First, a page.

The Innocent and the Exiled

Sunday 8th January 2012
Year B, The Epiphany
St Peter's, Woodmancote

(Read aloud T. S. Eliot The Journey of the Magi)

The first five lines of T.S. Eliot's poem, the Journey of the Magi are taken from the sermon preached before King James I on Christmas day 1622 by one time Bishop of Chichester and by then Bishop of Winchester, Lancelot Andrewes whose conclusion was that in his day nobody would set out on such a journey as the Magi but would wait, he said, at least until Easter; and, if he thought that of an age when people were still dying for their particular version of the Christian faith, when would we set out? We would probably wait until the weather was at its best and then, fearing the onset of late Summer storms, we would probably leave it for another year.

The story of the Magi is a beautifully woven piece of Gospel narrative written by Matthew who usually lags a long way behind Luke and John in his narrative and symbolic artistry. The first thing to be noticed is that the wise men saw a star, probably a comet in 5 BC by our calculations but, rather than jotting the observation down in a log, they somehow grasped the significance of what was happening and set out in the direction of Palestine, subjecting themselves to unaccustomedly hard conditions; they were, after all, accustomed to lightly clad ladies handing round sherbet. The second thing to notice is that they persisted until they finally reached Jerusalem where they had their first brush with the religious and political establishment which was very self aware of the Messianic Bethlehem tradition. The third and most obvious point is that these Gentiles worshipped Jesus and gave him presents. And the final point is that a number of innocent children were judicially murdered in order to keep King Herod safe in his power.

In summary, to use slightly different words which will better suit our purpose, this is a story of vision, pilgrimage, worship, sacrifice and suffering. This, then is a story which contains all the major elements which are to recur throughout Matthew's Gospel and we would do well to mark these stages. The first, the vision, encapsulated in the idea of the star, is a rather strange idea to us.  Some Christians do have a "born again" experience but most of us probably grew up with Jesus and so it is easy to take the wonder for granted and then, of course, if we don't experience wonder, the pilgrimage is more daunting. The Magi were so struck by their vision that they would not stop, no matter how fractious the camels and their drivers, something very profound drove them on. And it follows, surely, that the worship and giving of gifts at the journey’s end is a much more profound experience than turning up here on a Sunday morning, as a matter of routine rather than pilgrimage; and, finally, when the main characters in this drama disperse, making a fool of King Herod as they do, we are left with the slaughter of innocents and the exile of the Messiah, experiences which are even more alien to us than vision and pilgrimage. Every day we are the spectators - and not always innocent at that - of the slaughter of innocent children and the exile of those who  fear for their lives.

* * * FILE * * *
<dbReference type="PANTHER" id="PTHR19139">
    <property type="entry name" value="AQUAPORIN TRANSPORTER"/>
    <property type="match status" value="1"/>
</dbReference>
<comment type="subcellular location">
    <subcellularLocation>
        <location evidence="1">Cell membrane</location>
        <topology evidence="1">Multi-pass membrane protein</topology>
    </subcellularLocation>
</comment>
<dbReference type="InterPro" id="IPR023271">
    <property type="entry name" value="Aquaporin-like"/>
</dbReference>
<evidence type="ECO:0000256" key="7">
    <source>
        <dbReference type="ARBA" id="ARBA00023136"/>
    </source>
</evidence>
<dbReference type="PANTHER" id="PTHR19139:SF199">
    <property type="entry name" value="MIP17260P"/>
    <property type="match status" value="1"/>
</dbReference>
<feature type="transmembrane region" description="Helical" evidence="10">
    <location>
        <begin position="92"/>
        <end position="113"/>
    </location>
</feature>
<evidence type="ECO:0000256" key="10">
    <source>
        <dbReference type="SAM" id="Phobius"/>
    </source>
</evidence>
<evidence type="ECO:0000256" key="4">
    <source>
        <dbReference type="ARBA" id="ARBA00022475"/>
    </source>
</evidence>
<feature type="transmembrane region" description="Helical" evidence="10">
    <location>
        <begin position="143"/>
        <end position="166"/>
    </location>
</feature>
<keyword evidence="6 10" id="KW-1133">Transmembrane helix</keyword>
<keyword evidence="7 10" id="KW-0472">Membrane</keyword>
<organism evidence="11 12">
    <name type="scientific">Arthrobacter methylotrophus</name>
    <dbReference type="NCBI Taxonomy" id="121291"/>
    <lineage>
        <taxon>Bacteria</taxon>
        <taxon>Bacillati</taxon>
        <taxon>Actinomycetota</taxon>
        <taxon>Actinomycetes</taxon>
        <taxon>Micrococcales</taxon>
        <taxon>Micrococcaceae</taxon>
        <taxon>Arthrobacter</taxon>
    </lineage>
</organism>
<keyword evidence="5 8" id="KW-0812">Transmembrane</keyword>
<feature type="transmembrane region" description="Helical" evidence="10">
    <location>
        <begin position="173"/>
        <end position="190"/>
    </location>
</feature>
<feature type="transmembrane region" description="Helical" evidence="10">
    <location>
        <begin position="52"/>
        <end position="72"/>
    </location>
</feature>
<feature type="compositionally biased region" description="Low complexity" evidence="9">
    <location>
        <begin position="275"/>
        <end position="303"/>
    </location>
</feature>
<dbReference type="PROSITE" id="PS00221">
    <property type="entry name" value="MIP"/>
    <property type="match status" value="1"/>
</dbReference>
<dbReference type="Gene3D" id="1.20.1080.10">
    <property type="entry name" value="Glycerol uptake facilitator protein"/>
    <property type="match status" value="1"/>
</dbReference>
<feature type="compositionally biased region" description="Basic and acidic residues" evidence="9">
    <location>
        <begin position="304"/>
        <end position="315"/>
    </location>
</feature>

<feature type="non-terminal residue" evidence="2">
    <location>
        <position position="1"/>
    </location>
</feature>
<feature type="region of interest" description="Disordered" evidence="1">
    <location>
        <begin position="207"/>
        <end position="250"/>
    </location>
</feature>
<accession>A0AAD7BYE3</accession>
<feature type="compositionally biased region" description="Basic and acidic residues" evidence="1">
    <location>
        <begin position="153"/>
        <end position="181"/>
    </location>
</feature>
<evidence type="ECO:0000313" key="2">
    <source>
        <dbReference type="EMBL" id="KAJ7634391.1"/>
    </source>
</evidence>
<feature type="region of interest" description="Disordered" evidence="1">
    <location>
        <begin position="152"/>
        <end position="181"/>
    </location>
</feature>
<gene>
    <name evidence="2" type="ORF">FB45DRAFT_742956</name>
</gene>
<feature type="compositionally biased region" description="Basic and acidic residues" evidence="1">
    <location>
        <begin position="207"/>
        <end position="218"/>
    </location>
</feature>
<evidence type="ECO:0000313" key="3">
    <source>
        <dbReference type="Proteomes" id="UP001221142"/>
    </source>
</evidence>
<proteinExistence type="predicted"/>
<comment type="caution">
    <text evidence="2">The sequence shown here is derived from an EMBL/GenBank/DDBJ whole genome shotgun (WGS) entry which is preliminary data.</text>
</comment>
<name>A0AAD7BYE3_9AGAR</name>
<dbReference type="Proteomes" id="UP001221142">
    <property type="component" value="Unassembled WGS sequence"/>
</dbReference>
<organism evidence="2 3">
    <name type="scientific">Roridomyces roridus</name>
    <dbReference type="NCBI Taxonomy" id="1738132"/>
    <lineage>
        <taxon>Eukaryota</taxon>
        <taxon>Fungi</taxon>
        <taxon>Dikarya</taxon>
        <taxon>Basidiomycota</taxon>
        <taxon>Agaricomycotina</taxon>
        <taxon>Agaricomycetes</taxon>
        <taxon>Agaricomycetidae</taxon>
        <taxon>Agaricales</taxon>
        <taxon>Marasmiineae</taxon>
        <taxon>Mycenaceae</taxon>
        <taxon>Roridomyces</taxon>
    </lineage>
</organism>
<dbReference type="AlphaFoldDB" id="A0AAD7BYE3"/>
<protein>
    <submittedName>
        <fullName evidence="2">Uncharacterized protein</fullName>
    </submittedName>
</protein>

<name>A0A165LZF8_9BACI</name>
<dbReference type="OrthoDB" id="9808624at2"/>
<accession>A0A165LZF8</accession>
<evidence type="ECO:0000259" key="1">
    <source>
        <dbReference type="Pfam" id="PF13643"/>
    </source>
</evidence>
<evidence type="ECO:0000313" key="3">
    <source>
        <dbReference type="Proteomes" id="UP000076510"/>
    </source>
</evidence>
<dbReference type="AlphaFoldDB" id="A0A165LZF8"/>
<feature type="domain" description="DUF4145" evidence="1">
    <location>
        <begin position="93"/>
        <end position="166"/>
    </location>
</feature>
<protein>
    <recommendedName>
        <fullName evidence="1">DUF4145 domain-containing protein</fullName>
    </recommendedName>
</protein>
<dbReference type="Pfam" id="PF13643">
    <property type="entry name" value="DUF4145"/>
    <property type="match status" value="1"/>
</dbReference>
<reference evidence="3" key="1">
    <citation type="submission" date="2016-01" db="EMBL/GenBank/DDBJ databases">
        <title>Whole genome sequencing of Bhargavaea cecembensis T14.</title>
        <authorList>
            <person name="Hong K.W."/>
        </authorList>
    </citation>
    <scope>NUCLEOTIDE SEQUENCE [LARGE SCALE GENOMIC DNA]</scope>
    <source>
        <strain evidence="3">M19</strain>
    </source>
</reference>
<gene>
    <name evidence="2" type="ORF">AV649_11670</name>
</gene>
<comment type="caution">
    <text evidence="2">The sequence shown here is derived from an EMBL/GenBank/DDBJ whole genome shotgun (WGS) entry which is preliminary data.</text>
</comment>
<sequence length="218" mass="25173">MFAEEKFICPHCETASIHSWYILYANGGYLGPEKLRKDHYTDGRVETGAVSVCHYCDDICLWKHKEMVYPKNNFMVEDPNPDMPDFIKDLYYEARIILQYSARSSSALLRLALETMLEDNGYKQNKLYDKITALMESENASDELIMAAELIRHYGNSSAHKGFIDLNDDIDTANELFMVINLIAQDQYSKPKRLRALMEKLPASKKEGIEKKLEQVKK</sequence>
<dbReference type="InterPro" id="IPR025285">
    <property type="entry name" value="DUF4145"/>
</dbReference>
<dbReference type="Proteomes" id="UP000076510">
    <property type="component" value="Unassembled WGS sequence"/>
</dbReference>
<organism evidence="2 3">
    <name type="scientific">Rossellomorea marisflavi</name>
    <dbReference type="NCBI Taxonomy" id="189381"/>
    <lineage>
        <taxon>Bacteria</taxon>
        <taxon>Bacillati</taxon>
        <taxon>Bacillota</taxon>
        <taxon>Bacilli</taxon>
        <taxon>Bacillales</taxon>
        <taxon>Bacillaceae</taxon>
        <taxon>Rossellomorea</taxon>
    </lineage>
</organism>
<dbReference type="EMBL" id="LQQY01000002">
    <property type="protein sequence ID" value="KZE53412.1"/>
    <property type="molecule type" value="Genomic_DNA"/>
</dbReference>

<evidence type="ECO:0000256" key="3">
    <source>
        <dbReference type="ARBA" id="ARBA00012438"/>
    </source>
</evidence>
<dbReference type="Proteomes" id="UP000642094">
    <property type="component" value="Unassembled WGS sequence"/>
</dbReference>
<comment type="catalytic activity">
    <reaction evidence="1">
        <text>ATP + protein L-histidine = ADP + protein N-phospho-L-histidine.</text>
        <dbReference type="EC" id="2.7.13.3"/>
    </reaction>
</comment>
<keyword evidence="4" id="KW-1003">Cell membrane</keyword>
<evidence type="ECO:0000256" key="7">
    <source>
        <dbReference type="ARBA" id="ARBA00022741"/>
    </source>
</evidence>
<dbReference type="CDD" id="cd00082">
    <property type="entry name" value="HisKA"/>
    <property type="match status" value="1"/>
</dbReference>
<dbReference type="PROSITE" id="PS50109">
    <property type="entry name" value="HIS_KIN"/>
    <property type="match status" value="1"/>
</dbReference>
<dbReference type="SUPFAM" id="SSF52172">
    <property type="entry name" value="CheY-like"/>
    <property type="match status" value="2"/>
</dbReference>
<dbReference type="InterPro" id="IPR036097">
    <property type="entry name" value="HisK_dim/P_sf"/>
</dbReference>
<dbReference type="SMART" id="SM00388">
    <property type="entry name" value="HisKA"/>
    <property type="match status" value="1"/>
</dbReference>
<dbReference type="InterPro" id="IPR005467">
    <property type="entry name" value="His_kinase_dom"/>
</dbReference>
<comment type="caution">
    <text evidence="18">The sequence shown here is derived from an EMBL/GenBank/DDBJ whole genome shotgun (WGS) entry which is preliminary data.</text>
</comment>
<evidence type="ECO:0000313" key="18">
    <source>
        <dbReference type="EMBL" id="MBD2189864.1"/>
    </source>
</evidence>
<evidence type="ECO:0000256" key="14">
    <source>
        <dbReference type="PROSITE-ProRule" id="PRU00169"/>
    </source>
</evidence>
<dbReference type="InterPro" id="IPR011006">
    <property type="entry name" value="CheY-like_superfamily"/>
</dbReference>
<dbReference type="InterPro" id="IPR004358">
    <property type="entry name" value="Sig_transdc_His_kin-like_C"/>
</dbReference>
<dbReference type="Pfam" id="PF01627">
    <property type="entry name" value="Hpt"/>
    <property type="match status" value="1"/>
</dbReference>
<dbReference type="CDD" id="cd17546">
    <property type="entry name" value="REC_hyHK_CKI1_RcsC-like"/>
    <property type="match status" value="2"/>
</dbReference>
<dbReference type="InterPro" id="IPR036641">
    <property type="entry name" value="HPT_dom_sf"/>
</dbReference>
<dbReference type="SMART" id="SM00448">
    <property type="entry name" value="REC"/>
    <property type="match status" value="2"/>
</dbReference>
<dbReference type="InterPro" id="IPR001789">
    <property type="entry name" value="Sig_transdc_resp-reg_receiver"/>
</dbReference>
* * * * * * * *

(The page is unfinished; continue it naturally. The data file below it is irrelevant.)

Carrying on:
The story which Matthew tells us is very much about public Christianity, about academics and politicians, about open worship, about the joy the Magi experienced at being in the right place at the right time; and the cost to the little children and the family of Jesus for being in the wrong place at the wrong time. This country has a shameful tradition of despising foreigners which is now reaching a level of collective, officially sanctioned hysteria; and now there is an extremely ugly campaign, also officially sanctioned, for the comfortable to blame the poor for their poverty which even goes so far as to accuse people with disabilities, en masse, of being scroungers. The current economic down-turn is making us coarse and callous, finding any means to persuade ourselves that we are not called upon to live in solidarity with all our neighbours, whether we like them or not, for there is something clearly distinctive about love, as opposed to liking, which is that we must make a particular effort to love those we don't like.

And the moral of this story is that no matter what our political inclinations may be, we must be careful not to put our partisan ends above Christian principle: The Magi were not bamboozled by King Herod; Lancelot Andrewes was not intimidated by the nasty religious politics of his age; and our own Bishop Bell, without whom Eliot's poem might not have been written, put himself out on a limb, against just about the whole nation, by opposing carpet bombing in the Second World War.

In thanking God that most of us will never be called upon to be so heroic, we might wish to concentrate on the vision and the pilgrimage; if we do that sincerely and persistently, then the worship and the sacrifice will come better into focus; and we might then know better how we are responsible for the innocent and the exiled. After our encounter with Jesus we, like the Magi, should never again be comfortable.